China likely to see surge in production of ELS cotton in 2015-16
According to a feature by Yarns&Fibers, China will see a surge in production of ELS cotton during the season 2015-16
After China abandoned stockpiling last year and offered new subsidies connected to market prices, Chinese farmers have started to plant significantly more top quality cotton, known as extra-long staple (ELS) cotton. As the result China’s production of ELS cotton, could be three times last year’s crop in 2015/16, traders estimate, pressuring prices and demand from global exporters like the United States.
ELS acreage hit 1.9 million mu, equivalent to 127,000 hectares, as trade website Cncotton.com reported on August 28, 2015, citing a Xinjiang agriculture official, up from less than 1 million mu last year.
A cotton dealer who recently visited growers in Aksu in North Western Xinjiang, who produce most of China’s ELS cotton, said that it may be as high as 2.2 to 2.3 million mu.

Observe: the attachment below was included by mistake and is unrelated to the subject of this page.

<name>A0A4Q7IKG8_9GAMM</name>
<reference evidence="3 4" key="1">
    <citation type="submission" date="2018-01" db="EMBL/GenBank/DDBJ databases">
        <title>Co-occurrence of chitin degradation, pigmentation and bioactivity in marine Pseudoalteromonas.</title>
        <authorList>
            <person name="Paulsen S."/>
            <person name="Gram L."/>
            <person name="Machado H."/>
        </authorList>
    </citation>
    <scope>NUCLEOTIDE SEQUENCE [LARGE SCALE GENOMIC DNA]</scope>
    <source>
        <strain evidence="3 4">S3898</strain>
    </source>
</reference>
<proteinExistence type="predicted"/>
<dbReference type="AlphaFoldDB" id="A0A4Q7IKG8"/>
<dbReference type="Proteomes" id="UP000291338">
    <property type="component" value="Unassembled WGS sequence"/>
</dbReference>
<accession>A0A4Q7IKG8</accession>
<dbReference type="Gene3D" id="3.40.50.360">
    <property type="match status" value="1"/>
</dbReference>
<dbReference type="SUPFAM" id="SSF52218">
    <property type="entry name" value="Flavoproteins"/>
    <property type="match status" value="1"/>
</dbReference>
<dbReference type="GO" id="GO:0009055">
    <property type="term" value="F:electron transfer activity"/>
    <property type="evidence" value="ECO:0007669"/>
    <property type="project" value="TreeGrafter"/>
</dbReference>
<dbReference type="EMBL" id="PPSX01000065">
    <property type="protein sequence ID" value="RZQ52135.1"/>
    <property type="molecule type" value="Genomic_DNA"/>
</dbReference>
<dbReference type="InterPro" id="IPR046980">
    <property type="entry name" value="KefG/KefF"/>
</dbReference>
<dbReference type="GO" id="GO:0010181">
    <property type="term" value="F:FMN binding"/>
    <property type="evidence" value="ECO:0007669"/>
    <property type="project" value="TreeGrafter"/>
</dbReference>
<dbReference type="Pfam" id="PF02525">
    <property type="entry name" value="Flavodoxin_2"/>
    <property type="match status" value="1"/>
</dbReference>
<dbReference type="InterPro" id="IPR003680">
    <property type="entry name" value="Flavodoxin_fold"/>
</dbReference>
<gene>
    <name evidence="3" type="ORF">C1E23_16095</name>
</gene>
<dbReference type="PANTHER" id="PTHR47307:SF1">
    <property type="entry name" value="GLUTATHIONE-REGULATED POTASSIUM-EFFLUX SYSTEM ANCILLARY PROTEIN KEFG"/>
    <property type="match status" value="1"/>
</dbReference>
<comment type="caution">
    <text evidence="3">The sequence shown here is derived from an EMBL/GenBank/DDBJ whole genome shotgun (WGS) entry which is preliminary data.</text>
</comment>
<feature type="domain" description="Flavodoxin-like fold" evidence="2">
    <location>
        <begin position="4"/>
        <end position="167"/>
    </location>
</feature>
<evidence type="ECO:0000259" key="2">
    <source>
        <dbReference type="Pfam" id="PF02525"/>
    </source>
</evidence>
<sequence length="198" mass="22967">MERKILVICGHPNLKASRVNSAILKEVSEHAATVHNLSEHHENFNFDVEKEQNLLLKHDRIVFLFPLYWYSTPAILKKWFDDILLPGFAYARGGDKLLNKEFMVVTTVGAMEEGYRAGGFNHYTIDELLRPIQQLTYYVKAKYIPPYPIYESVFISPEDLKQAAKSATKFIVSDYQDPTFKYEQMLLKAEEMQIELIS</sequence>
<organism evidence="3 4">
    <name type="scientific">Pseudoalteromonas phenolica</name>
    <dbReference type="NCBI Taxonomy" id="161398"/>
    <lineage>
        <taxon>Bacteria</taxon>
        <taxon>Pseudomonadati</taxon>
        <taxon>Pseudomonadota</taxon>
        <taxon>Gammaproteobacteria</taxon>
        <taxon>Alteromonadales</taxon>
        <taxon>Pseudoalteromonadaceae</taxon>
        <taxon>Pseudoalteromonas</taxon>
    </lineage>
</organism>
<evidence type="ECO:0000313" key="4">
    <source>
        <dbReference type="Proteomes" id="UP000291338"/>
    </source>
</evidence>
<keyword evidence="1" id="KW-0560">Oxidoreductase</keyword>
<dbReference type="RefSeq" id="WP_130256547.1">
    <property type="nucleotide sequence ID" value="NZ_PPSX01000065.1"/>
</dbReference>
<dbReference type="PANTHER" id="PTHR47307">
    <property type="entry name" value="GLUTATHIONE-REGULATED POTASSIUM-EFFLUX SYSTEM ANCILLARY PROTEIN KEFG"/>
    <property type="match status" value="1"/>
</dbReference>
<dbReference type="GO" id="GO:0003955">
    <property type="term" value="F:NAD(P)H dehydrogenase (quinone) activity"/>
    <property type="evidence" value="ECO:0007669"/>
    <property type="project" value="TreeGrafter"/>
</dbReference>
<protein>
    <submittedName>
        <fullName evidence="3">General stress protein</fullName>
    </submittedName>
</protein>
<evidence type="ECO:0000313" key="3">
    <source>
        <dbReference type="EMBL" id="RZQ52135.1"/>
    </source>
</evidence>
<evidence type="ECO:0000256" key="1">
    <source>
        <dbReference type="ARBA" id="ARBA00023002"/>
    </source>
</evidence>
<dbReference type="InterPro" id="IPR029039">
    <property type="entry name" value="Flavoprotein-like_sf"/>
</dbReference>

Output could be as much as 180,000 tonnes, triple last year’s level of 60,000 tonnes, traders said, adding that there were no official estimates and it was still too early to accurately predict yields.
The ELS premium over regular cotton has risen significantly in recent years, after drought and competing crops in California reduced production in the world’s top exporter. Beijing’s subsidy for the fibre is 1.3 times the regular cotton subsidy.
ELS cotton, also known as Pima, makes up a tiny portion of total cotton consumption. It is mainly used by luxury shirt brands and in high-end bed sheets.
Chinese mills consume most of the fibre but local output declined under a government stockpiling policy that paid generous prices to farmers for regular cotton, and offered no incentive to growers of higher quality ELS.
A smaller US crop will do little to support prices, given China’s surge in output however. There are currently no enquiries for US imports, said traders, pointing to expectations of lower Chinese prices.
US Pima is quoted in August 2015 at about USD 1.60 per pound, more than double the price of regular cotton. US output is estimated at 432000 bales or 94118 tonnes, 24 percent lower than last year, according to the U.S Department of Agriculture.